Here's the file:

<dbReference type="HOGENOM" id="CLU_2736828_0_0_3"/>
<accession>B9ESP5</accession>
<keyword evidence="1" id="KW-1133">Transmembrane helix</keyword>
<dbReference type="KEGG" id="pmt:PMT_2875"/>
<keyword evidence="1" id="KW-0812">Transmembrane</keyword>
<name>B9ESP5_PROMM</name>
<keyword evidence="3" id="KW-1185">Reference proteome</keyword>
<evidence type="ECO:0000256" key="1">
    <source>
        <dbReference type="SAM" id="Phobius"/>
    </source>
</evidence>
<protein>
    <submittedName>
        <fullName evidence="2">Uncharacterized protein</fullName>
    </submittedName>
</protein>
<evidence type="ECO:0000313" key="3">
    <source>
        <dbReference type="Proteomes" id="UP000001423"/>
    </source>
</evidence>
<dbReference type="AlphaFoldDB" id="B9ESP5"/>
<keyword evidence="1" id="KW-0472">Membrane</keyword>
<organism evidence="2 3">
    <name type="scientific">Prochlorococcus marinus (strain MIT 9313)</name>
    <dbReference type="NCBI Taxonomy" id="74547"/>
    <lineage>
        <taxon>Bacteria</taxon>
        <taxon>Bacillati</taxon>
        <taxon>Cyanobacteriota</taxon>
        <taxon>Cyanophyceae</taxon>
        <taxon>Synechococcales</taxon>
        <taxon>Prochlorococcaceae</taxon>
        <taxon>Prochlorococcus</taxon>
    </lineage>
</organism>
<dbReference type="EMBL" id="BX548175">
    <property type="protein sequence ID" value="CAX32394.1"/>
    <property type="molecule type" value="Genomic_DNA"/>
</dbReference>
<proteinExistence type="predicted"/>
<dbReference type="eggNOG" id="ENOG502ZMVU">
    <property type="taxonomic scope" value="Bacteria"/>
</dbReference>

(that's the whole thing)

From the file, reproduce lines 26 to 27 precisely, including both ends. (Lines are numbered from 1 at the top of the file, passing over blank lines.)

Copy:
    <name type="scientific">Prochlorococcus marinus (strain MIT 9313)</name>
    <dbReference type="NCBI Taxonomy" id="74547"/>